Then a week passed.

If I didn’t move all night, except moving my feet out of the blanket when it got too hot, The Exorcist wouldn’t get me.

Then another week passed.

If I didn’t move all night, except moving my feet and getting up to pee, The Exorcist wouldn’t get me.

This continued for months. Years.

Now, I’m allowed to move all I want, but The Exorcist will probably get me if I go into the bathroom before turning on the hall lights, or get into bed without a running start.

I’m thirty and, if I were to watch the movie again, I’m sure I would find it enlightening, compelling, and revel in the scare-factor. But there’s something about childhood trauma that drives me. Without it, I’d have no stories to tell and you’d be stuck playing Pokemon Go for the fourth hour in a row.

There is a moral to this tale, though.

They don’t give an R rating for fun, guys. Maybe don’t plop your twelve year old in front of Pennywise and expect to get her a clown for her next birthday, yeah? Glad we had this talk.

 

Don’t forget to pick up a copy of our new anthology, ECHOES & BONES, which is dark, like Halloween, and sometime funny.

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You can also enter to win a copy on Amazon. ‘Muricans only, because them’s the rules. Folks from other countries can go to our Facebook page for chances to win book goodies.

 

Book News!

by Renee Miller

Hello, Dolls! Halloween is approaching and we’ve been busy. Get ready for Deviant Dolls Publications’ first-ever anthology, ECHOES AND BONES, which will be available as e-book and paperback on Wednesday, October 11th. But you can pre-order your copy now!

echoes and bones final kindle

The Florida Keys, a psychic, and a chipped teacup; not very interesting on their own, but together, they weave dark, sometimes twisted tales of secrets, death, mystery and fantastic discovery. Join us as we listen to the echoes and wade through the bones, to unearth the treasures hidden in our deviant minds.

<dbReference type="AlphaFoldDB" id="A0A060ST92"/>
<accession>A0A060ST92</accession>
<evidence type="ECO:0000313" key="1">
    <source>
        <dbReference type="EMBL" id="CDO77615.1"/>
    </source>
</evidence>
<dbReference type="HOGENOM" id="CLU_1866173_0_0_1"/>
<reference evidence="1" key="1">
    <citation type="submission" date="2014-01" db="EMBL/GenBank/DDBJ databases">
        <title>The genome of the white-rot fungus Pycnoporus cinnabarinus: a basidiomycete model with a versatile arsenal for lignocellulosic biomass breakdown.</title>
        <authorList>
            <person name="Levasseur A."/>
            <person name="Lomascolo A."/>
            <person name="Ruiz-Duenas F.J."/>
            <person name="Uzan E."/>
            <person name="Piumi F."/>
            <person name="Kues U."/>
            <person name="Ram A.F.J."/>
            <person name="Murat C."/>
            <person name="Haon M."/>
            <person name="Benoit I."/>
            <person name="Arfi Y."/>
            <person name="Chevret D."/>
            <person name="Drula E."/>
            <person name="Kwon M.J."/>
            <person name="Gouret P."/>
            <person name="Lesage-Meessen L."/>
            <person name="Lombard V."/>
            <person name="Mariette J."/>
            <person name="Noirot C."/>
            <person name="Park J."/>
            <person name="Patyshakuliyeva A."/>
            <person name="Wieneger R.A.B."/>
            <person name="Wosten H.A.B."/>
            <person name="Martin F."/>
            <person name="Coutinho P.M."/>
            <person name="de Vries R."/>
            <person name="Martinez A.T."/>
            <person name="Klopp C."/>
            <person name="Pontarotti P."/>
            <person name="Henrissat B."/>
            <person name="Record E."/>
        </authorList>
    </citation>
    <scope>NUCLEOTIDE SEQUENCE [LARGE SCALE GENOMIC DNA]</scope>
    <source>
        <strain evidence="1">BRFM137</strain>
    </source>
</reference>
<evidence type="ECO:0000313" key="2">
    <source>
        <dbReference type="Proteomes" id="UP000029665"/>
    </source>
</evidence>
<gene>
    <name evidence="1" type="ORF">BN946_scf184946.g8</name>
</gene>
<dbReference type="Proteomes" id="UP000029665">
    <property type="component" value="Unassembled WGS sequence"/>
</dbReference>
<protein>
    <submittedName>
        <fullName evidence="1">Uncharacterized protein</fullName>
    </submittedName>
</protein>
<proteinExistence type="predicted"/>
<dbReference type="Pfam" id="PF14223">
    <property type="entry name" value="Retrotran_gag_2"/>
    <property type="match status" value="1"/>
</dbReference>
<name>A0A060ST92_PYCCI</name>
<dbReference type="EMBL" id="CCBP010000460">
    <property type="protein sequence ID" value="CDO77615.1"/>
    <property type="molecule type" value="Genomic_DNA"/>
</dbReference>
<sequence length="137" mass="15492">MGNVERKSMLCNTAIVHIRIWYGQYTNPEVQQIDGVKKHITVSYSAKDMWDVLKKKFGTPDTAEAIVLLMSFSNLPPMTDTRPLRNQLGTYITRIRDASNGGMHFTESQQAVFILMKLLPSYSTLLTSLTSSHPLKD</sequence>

CONSTRUCTIVE DISMISSAL – Michael Keyton
Cheating a houngan is bad news. A classroom won’t save you.

THE LAST READING OF MADAME SHAHRAZAD – Steve Wetherell
Stacey James makes a comfortable living pretending to talk to the dead, but a dangerous stranger is about to put her talents to the ultimate test.

THE PAST ENTOMBED – C.M. Saunders
Amanda has a tragic past. She also has a gift. Or maybe it’s a curse. Psychometry. The art of ‘reading’ inanimate objects. It’s something she has struggled with her entire life, but learned to accept. Until one morning, when she stumbles across an object at a market which brings the past and the future crashing together. There will be consequences.

WASHER WOMAN SHOALS – Liam McNalley
Between her part time job mixing drinks at her landlord’s bar and deceiving tourists as Madame Ezora, Belle earns enough money to allow for a simple new life in Key West. A strange object found on the beach, though, turns her world upside down. Now, the only way to avoid certain death is for Belle to actually contact a spirit from the other side.